Walk after the imagination in the heart reads one of the King James versions, where to walk after said imagination is a curse. Elsewhere, we read of their imaginations turned against me - which reminds me of Polybius squashing rebellion by remarking that, "a crowd is ever easily misled ... thus a multitude is found to be what its ... counselors are". In the quack's projections, where the machination of the mind, or heart, concocts its own version of reality, distorting interpretation to will, not reading life but shouting over it.
But that is just one translation of the King James, in others, words like (δια)λογισμος (calculation, reasoning, thought, plotting, wisdom) are used instead of imagination; even "arrogance." I traced the imagination to the Hebrew יצר: apparently referring to the shaping of thought.
Which reminds me of the Aristotelian understanding of thought in De anima adopted by the Stoics, beginning with sense-perception (αισθεσις), wherein the soul passively receives this object like a seal leaving an impression on wax, at which point the impression passes into memory, where it becomes representation (or imagination, φαντασια), leading to the formation of concepts. But thinking can be false: not every representation - shaping in the memory - is true.
One ought to be concerned with whether a thought is appearance or reality.
Whether appearance is a poor shaping or false thinking (which Aristotle was concerned with), it is a problem that has riddled those concerned with abstract if temporarily outmoded concepts like truth. Abandoned because the search for what lies behind our impulses exhibits us as shams - where our appearance gets us the job, not our qualities; abandoned because the name of moral impulses has been abused - mercy with arms, religion attacked by zealots.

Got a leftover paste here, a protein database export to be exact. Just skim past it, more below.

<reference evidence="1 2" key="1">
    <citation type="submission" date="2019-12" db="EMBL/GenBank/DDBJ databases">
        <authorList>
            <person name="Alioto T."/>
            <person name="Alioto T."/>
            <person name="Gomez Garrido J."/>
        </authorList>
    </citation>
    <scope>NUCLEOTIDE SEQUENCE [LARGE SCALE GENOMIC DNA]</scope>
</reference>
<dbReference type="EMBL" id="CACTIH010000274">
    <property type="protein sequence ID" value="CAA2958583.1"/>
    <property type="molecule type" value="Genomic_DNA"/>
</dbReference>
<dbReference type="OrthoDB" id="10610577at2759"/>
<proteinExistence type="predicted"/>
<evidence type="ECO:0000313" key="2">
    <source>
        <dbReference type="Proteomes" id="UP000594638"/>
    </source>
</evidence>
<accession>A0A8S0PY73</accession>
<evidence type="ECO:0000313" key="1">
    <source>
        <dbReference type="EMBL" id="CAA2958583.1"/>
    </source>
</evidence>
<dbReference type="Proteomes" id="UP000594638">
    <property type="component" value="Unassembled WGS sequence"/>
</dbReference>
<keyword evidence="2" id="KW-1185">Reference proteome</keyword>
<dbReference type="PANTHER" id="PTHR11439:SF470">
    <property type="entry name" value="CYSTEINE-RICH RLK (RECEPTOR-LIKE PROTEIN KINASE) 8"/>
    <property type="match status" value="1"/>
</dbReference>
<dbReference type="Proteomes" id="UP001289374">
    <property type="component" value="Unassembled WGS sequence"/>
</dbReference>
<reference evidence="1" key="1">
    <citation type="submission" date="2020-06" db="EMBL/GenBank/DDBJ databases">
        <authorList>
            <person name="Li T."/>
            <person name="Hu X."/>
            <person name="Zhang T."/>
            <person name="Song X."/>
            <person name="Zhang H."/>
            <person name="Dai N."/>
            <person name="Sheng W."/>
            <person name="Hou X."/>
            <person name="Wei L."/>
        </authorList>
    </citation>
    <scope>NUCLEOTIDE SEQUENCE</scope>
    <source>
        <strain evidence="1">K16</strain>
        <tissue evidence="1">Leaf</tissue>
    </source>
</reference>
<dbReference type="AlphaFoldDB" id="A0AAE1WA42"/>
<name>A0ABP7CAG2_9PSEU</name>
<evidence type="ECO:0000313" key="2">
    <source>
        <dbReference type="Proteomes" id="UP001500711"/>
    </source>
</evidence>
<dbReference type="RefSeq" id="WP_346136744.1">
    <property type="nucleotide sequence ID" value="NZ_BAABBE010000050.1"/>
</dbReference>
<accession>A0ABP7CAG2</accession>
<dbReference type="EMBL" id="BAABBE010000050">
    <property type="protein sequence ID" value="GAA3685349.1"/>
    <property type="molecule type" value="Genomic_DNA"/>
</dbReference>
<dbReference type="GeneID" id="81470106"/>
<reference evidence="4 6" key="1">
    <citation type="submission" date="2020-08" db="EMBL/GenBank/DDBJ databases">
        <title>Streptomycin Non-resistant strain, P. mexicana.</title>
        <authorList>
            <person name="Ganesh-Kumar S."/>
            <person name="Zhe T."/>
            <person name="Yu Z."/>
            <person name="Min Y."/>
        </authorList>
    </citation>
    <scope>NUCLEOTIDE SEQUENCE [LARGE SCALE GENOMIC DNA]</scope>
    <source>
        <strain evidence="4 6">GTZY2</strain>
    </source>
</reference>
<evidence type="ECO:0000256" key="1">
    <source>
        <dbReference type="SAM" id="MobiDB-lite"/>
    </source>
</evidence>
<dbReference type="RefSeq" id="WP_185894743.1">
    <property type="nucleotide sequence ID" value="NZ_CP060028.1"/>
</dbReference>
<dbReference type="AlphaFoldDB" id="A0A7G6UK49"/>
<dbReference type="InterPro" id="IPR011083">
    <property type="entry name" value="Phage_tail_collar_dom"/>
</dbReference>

Yet the curse remains. Freedom is given without the warning that appearance is also deception: of a kind that may not land one in jail but that begins to jail the heart which hardens.
To be fully alive is the uncertainty whether there will be victory or defeat - a struggle that has given way to magnificent military rhetoric, like Leonidas refusing Xerxes spare his troops lives at the cost of their handing over their arms, writing Μολών λαβέ, come and take them - and proceeding to sacrifice 300 Spartans to save the Greeks from the Persians; Nicias arguing for nothing less than a battle for life-or-death in the Sicilian Expedition; Scipio saying, "prepare for war, since you have been unable to endure a peace" and "should we not be at once the most ... foolish of mankind if we ... from a paltry clinging to life deliberately choose the worst of misfortunes? Charge the enemy
then ... to
conquer or to die!" as he is quoted as saying in Polybius, an echo of his enemy Hannibal's words (I think from here, 21.44).
But the fight does not harden the heart if one were to judge by those generals who are at least recorded as having expressed humility, like when Hannibal addresses Scipio: "Look at me! ... With such a reverse [of Fortune] as that before your eyes, I beg you not to entertain high thoughts, but to deliberate with a due sense of human weakness on the situation; and the way to do that is among good things to choose the greatest, among evils the least." Or when Scipio himself says afterwards at the fall of Carthage (38.V.21): "A glorious moment, Polybius; but I have a dread foreboding that some day the same doom will be pronounced on my own country."
It is difficult to be alive and to engage in the fight that is carrying through one's actions because one can never be sure that one is right; sometimes along the way one realises that one has been wrong. Therefore, many abandon the attempt. The path to truth is riddled with deception, so why try to reach it.
Except these concerns have been addressed before. In the Myth of Er in Plato's Republic, Socrates discusses the falsely-pious and pretense of virtues. Even the gods might be deceived into accepting a pious but false man of the people and persecute the man who is true but wrongly accused.
One is to seek the truth of wisdom, courage, justice, moderation - not just virtue's appearance, not just the imagination, not just the ideas, but making the attempt. Learning to listen to beyond the confines of a single person or a single age.